The first year of the program brought 24 students from five schools to Fresh Summit. “The whole idea was to bring them to the annual trade association and give them exposure to as many facets of the industry as we possibly could in that five-day period,” said Mr. Pack. “And when you think about it, there aren’t many industries that one can become immersed into over a four- or five-day period and get a feel for the cultures of the companies and the industry.”
Of the students who have graduated from college, approximately half have taken jobs or internships in the produce industry.
Ms. Thomsen recently was hired by Mission Produce and said that the opportunity to attend PMA was invaluable. “It gave me more direction in deciding what avenue I was going to pursue. It put a lot of company names in front of me just by walking through the booths. I felt like I was able to experience the different companies and what kind of cultures they had and I was able to narrow down my list. And it definitely played a part with me getting my job today.”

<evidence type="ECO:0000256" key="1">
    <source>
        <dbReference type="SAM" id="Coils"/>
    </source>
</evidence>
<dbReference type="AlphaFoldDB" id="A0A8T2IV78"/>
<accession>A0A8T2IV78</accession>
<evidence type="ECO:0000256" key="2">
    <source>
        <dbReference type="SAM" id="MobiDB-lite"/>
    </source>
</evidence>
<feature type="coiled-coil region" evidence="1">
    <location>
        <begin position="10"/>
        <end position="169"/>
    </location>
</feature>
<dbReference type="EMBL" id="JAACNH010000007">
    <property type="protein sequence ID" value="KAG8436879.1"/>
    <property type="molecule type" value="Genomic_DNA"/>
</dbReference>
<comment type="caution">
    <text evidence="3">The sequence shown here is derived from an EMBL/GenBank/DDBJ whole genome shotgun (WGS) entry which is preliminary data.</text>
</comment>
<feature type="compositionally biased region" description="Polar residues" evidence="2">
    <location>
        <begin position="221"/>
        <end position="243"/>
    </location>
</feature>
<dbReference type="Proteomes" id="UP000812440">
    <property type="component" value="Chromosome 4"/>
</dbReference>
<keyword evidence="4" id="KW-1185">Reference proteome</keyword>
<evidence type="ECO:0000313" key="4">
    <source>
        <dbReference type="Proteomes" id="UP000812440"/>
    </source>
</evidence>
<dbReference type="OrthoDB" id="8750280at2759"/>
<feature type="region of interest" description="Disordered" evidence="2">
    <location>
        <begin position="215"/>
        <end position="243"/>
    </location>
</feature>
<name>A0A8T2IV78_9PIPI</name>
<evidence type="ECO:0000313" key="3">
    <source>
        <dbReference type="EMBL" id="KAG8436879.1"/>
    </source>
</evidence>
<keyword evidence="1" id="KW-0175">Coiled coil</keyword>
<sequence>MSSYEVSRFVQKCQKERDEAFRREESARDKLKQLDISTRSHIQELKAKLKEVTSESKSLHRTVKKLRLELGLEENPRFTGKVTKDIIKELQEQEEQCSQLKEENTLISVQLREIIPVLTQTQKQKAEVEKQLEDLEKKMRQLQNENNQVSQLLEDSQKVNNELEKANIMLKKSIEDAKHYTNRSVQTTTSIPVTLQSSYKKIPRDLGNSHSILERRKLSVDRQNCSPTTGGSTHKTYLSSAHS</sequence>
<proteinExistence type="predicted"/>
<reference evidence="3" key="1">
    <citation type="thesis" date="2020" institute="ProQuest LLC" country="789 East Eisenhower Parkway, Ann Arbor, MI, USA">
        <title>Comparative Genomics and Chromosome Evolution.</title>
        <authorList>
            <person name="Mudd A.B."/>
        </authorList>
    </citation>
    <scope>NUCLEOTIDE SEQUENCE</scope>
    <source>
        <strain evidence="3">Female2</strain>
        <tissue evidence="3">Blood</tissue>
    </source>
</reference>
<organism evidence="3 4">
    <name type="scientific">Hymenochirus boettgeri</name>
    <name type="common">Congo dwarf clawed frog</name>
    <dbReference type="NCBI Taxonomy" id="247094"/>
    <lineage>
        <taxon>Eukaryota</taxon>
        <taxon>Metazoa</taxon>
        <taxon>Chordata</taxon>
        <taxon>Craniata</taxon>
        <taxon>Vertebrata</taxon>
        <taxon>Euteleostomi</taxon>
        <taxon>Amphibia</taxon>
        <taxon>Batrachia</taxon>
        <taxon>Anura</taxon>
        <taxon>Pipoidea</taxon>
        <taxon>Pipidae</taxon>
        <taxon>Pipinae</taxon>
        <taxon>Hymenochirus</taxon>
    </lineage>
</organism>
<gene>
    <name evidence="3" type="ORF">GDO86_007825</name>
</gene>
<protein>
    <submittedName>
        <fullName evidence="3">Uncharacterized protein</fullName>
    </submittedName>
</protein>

Ms. Thomsen said that Ms. Calhoun and the Pack Family Foundation provided her the tools to get her dream job.
And the produce industry has benefited by attracting elite students and encouraging them to make an informed decision to join the industry.
“The letters I get from people in the industry — and from students and faculty members — have been gratifying and rewarding, but it’s been very impactful to those who have been touched by it. I think [the experiences have] been extremely beneficial and run the gamut from large companies to small wholesalers that have been able to recruit,” said Mr. Pack. “We just never knew what was going to happen when we initially came up with the concept, but I think it has exceeded everyone’s expectations, and we’re thrilled about that.”